European stocks and GDP

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By :  ,  Financial Analyst
It’s not been a great day for global growth with the UK and US seeing weaker than expected rates of growth for the first quarter of this year. Next week we get the first reading of Eurozone GDP, the market is expecting a healthy 0.5% quarterly expansion. If this is confirmed then it would easily outpace rates of growth in the US and the UK. 
Eurozone puts its foot on the gas 
The Eurozone has had a surge in better than expected growth recently. Citi’s Eurozone economic surprise index has turned higher in April, this compares with a spate of data disappointments from the UK and the US, with the UK’s economic surprise index dropping to its lowest levels since June 2016. While this is only an economic sentiment indicator, it does suggest that the US and UK economies are starting to hit the skids at the same time as Europe’s economy is putting its foot on the gas. 
The impact of GDP on asset prices
So, can better growth in the currency bloc translate to an actual rise in European asset prices? To try and answer this question we have designed a correlation matrix that looks at the short term relationship between German 10-year bond yield (as a proxy for Eurozone growth), EUR/USD, Eurostoxx 50 index and the Dax. The 1-month correlation between the German bond yield is strongest with the Eurostoxx index, which tend to move in the same direction 64% of the time. The German stock index the Dax tends to move in line with the German bond yield 58% of the time, while the EUR/USD only has a 40% correlation with German bond yields, which is deemed insignificant.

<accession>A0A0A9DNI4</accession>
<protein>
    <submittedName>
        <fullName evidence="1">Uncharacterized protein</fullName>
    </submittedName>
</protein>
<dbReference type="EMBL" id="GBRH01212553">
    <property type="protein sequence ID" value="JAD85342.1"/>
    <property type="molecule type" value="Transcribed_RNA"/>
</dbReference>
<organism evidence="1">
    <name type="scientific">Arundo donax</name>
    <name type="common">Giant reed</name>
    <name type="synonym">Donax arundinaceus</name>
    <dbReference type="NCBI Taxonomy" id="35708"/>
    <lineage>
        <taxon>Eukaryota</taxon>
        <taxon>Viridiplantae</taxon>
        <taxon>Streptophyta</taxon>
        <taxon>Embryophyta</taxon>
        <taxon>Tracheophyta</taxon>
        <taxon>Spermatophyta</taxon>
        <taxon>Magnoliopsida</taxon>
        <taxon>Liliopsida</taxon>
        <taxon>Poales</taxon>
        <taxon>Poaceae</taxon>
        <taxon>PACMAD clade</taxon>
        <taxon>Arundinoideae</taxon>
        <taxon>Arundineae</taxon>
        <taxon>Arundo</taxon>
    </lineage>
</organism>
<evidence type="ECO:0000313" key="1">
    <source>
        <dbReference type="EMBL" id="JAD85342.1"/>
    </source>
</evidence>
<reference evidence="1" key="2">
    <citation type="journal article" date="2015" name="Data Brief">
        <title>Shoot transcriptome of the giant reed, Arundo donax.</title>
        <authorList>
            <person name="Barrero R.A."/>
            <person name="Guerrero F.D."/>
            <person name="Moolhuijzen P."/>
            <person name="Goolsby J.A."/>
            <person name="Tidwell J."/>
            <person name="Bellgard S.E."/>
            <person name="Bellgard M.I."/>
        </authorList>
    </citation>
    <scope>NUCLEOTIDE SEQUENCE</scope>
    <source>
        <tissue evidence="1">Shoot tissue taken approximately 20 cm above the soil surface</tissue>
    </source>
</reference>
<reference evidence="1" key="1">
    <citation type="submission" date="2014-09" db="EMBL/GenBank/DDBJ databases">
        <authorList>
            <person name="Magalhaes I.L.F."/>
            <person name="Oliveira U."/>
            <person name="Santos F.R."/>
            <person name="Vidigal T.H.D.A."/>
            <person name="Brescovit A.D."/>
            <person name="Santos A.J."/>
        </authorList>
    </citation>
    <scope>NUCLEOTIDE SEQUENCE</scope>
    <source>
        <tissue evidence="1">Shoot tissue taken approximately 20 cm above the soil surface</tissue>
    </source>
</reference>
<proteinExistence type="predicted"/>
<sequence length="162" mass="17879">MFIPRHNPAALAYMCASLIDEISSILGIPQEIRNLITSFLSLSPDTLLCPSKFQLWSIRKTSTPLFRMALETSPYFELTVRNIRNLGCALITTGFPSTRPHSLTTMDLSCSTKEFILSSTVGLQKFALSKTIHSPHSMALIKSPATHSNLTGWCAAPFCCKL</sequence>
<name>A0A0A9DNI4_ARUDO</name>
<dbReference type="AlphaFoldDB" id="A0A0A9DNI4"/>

We have used the German bond yield as a proxy for European growth because we expect the yield to be sensitive to the growth trajectory of the Eurozone, due to the very large contribution that the German economy makes to the overall Eurozone growth rate. The conclusions that we can draw from this analysis is that if we get a strong reading of Eurozone GDP next week, then we could see a jump in the German bond yield, if this is sustained then we can reasonably expect a rise in the Eurostoxx index and the Dax index. 
Why the euro is not as sensitive to GDP as you would expect
EUR/USD’s reaction to the GDP report next week is slightly harder to forecast, while we would expect an immediate upswing in the euro if GDP is stronger than expected, this might not last. The most likely reason for this is that EUR/USD has multiple drivers that could be more important to the euro than just the GDP rate. 
European stocks could be purest way to trade EZ GDP 
Overall, our analysis suggests that the major European stock markets have a closer relationship to Eurozone growth prospects, and thus may be more sensitive to Europe’s GDP reading compared to the euro when it is released on 3rd May. 

Related tags: GDP EU

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